The addition of the Sheraton Hotel and Conference Center in July 2016 brought 222 rooms and 26,672 square feet of meeting space to the city and has contributed to the increase in hotel taxes.

The hotel has seen a steady increase each year in bookings from leisure guests and conferences, General Manager Rita Healy said, adding some of the increase is attributable to sales, marketing and public relations efforts from the hotel team.

“Those efforts have increased awareness of the hotel and of Georgetown,” she said. “Georgetown has continued to grow as a destination for weddings with a lot of unique venues as well as attractions and activities for our out-of-town guests to enjoy.”

Front desk associates are trained to provide information to guests about things to do and places to eat in the city, and links to popular area attractions are posted on the hotel's website.

The Sheraton hosts large corporate meetings from the insurance and technology industries, associations and social organizations from all over the state, government meetings, high school sports teams, weddings, military balls and more, Healy said of the groups the hotel is drawing to town.

Some business owners, such as Karen Soeffker of All Things Kids, hang customized signs in their shop windows to welcome particular out-of-town groups.

All Things Kids sees plenty of regulars during the week, but the weekends are all about the tourists, Soeffker said.

The toy store opened in April 2011, and in the time since Soeffker said she has witnessed the Square transform from empty to packed.

“The first two years we were here, hardly anybody came downtown,” she said. “There wasn’t much to offer, especially on the weekend. Sunday was dead.”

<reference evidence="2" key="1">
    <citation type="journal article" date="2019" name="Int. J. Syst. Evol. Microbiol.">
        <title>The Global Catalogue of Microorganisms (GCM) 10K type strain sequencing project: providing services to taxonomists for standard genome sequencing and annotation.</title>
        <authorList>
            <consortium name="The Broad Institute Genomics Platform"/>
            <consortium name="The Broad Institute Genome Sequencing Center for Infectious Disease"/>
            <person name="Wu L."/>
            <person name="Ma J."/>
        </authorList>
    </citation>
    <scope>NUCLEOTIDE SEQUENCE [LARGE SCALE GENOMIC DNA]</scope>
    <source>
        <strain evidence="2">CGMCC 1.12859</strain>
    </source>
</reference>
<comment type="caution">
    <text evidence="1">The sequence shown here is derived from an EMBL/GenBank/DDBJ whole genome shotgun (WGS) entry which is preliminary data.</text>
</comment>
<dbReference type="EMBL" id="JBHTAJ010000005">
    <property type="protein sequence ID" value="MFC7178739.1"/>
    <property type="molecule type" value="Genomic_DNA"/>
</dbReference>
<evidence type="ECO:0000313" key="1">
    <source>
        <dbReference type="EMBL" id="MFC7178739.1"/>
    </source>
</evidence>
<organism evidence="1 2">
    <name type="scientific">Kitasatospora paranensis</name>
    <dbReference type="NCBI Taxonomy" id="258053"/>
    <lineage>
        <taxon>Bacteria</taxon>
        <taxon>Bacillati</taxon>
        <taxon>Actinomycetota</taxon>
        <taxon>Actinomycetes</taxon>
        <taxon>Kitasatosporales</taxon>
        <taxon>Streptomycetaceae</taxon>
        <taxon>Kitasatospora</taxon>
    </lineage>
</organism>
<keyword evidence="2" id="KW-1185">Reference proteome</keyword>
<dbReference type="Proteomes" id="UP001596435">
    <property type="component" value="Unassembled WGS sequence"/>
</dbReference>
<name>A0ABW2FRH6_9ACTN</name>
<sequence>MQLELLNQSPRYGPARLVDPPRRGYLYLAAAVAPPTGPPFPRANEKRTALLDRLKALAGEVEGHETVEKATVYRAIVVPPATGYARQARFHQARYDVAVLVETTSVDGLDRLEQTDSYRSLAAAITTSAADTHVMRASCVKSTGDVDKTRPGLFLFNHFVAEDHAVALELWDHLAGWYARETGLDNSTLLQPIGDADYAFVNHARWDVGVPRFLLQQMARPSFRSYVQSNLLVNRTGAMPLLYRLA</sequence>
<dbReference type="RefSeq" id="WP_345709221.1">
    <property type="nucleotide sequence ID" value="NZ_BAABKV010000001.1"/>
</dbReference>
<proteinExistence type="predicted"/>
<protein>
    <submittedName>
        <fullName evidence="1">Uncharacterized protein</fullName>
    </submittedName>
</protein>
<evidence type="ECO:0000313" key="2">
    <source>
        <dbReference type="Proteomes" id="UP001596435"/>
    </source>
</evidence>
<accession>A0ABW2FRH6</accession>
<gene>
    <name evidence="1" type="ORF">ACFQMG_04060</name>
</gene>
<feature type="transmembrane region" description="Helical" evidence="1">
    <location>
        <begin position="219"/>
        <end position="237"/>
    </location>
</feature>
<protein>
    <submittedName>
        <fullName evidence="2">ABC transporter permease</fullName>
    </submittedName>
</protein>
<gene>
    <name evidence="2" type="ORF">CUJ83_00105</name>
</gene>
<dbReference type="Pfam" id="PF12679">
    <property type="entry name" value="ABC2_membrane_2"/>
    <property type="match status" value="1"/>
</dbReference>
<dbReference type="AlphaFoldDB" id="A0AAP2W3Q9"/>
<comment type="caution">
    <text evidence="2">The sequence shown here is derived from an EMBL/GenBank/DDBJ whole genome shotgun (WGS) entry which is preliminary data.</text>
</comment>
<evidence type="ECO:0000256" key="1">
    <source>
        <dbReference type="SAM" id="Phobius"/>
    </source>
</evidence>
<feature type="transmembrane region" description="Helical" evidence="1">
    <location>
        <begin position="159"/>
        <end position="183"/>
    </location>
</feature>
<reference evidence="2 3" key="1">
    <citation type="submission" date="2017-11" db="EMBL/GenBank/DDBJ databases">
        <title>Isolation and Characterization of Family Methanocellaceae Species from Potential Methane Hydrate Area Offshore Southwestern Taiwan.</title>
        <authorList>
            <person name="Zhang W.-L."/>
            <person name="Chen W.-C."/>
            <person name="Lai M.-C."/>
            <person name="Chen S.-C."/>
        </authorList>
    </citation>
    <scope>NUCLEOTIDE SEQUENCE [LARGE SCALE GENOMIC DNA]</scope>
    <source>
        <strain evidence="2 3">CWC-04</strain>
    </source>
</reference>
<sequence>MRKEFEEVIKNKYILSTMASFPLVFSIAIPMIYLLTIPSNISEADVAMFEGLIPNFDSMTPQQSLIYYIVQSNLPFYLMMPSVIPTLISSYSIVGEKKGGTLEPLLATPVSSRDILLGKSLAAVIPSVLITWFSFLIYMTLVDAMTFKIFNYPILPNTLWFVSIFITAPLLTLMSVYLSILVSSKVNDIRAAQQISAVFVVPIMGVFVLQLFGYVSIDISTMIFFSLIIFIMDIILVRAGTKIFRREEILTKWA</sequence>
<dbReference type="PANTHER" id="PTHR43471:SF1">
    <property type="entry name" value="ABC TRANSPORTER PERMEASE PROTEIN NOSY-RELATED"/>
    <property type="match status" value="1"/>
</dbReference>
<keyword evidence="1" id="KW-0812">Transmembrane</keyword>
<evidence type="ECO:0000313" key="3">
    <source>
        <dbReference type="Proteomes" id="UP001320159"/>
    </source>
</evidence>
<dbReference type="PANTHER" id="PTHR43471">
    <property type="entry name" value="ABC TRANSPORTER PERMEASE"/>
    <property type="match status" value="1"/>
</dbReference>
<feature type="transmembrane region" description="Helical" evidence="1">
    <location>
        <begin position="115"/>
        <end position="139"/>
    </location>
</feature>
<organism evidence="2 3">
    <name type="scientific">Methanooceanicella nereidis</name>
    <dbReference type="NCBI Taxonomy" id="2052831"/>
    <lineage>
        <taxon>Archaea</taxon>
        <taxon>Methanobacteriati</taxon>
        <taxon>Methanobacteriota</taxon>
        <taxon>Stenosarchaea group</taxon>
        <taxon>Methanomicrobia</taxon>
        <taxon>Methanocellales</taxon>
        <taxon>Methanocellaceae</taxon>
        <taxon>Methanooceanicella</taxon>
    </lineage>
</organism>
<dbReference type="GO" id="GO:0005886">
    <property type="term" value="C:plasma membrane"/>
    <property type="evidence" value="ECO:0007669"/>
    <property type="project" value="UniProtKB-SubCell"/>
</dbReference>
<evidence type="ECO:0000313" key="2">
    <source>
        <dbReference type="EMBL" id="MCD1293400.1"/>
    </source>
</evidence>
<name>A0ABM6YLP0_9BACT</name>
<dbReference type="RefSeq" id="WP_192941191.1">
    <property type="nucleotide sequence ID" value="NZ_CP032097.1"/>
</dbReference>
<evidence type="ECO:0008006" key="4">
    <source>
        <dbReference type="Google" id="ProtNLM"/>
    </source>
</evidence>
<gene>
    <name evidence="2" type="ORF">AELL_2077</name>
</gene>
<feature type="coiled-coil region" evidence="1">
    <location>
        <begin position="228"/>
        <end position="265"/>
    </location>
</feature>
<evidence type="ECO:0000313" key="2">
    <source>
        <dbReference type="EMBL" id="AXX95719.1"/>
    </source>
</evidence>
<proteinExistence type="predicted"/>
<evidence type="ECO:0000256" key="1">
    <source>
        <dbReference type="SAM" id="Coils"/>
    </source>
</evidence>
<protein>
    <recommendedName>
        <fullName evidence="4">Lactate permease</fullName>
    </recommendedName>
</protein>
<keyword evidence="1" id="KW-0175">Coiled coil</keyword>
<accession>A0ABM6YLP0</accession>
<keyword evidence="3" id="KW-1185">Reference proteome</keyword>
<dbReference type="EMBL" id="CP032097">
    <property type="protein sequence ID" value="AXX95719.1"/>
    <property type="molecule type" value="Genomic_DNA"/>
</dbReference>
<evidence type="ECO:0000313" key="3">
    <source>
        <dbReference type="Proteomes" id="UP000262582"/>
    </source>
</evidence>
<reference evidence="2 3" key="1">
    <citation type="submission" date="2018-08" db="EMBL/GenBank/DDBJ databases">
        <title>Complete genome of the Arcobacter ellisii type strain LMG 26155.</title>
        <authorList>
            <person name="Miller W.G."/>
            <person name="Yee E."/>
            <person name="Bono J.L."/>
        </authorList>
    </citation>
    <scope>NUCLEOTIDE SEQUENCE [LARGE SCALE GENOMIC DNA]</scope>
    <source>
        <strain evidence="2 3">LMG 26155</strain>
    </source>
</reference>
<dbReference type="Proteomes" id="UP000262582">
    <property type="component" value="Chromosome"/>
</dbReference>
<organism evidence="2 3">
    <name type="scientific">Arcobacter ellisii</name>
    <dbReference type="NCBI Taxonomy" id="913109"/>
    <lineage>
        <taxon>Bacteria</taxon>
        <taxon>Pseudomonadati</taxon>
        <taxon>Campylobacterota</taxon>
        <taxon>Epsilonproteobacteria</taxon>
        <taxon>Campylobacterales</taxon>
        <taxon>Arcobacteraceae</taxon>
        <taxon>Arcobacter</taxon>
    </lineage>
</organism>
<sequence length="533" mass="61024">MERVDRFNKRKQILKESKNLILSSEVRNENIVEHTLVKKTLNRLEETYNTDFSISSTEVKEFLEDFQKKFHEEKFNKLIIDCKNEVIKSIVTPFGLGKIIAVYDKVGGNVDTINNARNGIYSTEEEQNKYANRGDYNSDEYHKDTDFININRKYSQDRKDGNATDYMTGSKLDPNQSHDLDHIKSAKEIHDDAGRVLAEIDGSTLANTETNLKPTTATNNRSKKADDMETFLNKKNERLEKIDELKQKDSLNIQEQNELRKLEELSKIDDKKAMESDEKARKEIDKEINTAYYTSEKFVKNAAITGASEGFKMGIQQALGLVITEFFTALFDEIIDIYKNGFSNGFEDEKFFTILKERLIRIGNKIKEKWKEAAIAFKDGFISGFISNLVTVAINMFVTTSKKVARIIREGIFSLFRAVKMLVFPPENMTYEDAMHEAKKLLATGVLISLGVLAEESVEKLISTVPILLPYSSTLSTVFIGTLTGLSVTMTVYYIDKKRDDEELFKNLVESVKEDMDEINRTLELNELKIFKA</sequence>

Now when Soeffker pulls into the square and sees there is nowhere to park, she celebrates the crowds and what it means for local businesses, she said.

About three years ago All Things Kids converted the back of its shop into an ice cream parlor. Soeffker said the addition was a game-changer.

“Traffic went through the roof,” she said of patrons. “We kept reading the studies about what downtown Georgetown needs, and ice cream kept coming up.”

The ice cream brand, Scoops, expanded last year to include a catering service and ice cream truck, and ice cream is sold at Dell Diamond in Round Rock. Patrons are always encouraged to come visit the location on the Square.

Soeffker referred to All Things Kids as “experience retail.” Visitors may purchase a product while in the store, but often, the experience is what they originally came for.

“We do so many things online now, but you can’t eat ice cream online; you can’t have that experience online” Soeffker said. “It’s the same thing that Mesquite Creek Outfitters does: you go there to hang out with your friends, but you can also buy something.”

She said the model encourages people to spend time on the Square.

Resident Tom Sourbeer said he loves seeing more tourists and visitors in Georgetown.

“I figure every one of them who comes here drops money supporting local business, and that helps my neighbors,” he said. “It also provides employment for folks in town. We should, of course, make it easy for them to get here and spend money, but more importantly, leave after a wonderful time here.”

Resident Sonia Gangotena compared Georgetown to Bryan-College Station. She said the cities’ increase in tourism due to the George H. Bush Library helped the economy: new jobs came with new businesses, young people had work for after school and summer, money came in for more city infrastructure and more.

She said apart from different main-age populations, she sees similarities between the growth in Bryan-College Station and Georgetown.

“The downtown is a great tourism focus, as is the playhouse,” she said. “Having Sun City and other neighborhoods and golf courses and activities is also a great advantage.”

According to both Soeffker and Miller, planning and strategizing for the new tourism boom in Georgetown is the key to sustainable growth. Healy agreed.
“We should embrace tourism and continue to find ways to respond to what visitors tell us they would enjoy,” she said. “Growing tourism and expanding our offerings can be done responsibly.”